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1. To move hastily from a particular place or thing. We charged off when we heard the sirens approaching. After a few minutes of painting, the kids charged off to the next activity station at the birthday party.
2. To pay for something from a specific account or category of funds. In this usage, a noun or pronoun is often used between "charge" and "off." When you're traveling, just charge everything off your company account. A: "Will I get reimbursed if I charge this plane ticket off my personal bank account?" B: "You can just charge it off petty cash."
3. To attribute something to something else (which is stated after "to"). They're a very young team, so we'll charge off this loss to inexperience and nerves.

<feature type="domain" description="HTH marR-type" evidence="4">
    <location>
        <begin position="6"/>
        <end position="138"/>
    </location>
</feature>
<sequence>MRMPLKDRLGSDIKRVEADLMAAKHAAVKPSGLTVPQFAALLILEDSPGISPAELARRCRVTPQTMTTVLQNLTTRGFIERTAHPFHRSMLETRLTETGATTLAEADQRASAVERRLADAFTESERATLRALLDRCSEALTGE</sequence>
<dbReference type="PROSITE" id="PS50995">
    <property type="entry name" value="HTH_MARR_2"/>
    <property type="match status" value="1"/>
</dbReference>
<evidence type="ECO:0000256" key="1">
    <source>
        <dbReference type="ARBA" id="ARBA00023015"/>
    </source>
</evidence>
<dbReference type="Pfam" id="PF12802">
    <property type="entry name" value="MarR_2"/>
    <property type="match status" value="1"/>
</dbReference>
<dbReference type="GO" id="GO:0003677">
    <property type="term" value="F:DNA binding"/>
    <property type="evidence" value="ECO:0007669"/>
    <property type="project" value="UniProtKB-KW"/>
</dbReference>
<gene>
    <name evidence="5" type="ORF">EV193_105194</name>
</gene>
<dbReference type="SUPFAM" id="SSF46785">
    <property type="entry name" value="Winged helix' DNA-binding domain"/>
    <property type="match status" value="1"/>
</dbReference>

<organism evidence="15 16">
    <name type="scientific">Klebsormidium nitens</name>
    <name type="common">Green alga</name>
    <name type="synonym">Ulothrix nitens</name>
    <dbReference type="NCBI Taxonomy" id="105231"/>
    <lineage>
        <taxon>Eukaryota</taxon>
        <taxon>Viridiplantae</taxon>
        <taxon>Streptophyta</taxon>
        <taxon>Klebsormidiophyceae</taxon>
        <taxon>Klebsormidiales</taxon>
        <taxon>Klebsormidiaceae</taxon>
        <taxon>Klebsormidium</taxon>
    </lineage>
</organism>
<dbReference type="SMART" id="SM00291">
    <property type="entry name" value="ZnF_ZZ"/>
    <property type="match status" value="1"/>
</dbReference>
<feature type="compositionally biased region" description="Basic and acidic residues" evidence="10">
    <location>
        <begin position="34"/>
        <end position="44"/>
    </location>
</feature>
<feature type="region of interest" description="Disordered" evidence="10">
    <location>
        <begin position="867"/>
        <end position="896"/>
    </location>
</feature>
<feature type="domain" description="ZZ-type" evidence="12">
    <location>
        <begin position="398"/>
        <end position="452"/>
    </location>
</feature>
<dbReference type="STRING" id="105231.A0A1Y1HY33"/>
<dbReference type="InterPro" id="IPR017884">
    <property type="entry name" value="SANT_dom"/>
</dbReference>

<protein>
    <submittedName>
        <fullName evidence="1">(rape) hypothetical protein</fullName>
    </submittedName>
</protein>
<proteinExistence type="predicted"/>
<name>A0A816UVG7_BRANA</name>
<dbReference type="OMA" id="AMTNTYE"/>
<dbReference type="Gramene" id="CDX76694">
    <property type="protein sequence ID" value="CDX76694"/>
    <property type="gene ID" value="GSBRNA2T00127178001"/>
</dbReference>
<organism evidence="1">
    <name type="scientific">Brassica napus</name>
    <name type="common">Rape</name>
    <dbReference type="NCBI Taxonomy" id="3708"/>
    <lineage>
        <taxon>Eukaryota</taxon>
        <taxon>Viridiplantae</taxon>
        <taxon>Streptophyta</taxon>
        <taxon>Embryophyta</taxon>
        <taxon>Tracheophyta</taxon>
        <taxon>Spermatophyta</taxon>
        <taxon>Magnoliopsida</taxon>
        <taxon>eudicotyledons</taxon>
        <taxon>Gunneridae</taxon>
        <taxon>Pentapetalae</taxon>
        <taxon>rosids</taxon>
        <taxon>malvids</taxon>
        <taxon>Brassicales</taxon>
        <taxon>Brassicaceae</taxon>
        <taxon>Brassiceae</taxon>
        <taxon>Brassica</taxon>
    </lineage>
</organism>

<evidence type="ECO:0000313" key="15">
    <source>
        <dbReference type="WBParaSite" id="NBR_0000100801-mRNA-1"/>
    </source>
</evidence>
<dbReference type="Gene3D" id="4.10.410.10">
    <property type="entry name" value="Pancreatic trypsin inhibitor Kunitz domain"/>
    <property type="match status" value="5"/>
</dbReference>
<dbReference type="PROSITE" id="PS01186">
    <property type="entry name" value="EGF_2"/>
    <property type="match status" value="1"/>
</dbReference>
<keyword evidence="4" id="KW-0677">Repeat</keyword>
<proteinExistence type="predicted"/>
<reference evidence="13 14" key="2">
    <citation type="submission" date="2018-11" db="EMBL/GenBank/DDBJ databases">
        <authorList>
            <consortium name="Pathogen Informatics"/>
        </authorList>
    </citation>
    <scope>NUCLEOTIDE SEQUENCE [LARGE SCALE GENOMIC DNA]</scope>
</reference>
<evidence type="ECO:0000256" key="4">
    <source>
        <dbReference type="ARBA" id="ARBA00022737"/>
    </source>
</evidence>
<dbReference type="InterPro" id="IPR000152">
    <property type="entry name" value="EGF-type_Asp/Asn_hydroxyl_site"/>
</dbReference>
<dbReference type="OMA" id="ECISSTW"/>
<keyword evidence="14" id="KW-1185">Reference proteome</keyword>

Farlex Dictionary of Idioms. © 2015 Farlex, Inc, all rights reserved.
to move quickly or run away. He got angry and charged off. Juan charged off to talk to the boss.
McGraw-Hill Dictionary of American Idioms and Phrasal Verbs. © 2002 by The McGraw-Hill Companies, Inc.
1. Hurriedly depart, run away, as in After a few minutes, she charged off to the next exhibit. This term alludes to the military meaning of charge, "attack impetuously." [Early 1500s]
2. Also, charge against. Consider or count as an accounting loss or expense, as in I'm charging off this purchase to overhead, or Let's charge the new computer against office supplies. [Late 1800s] Also see write off.
3. Attribute to, blame something for, as in We can charge off these errors to inexperience.
The American Heritage® Dictionary of Idioms by Christine Ammer. Copyright © 2003, 1997 by The Christine Ammer 1992 Trust. Published by Houghton Mifflin Harcourt Publishing Company. All rights reserved.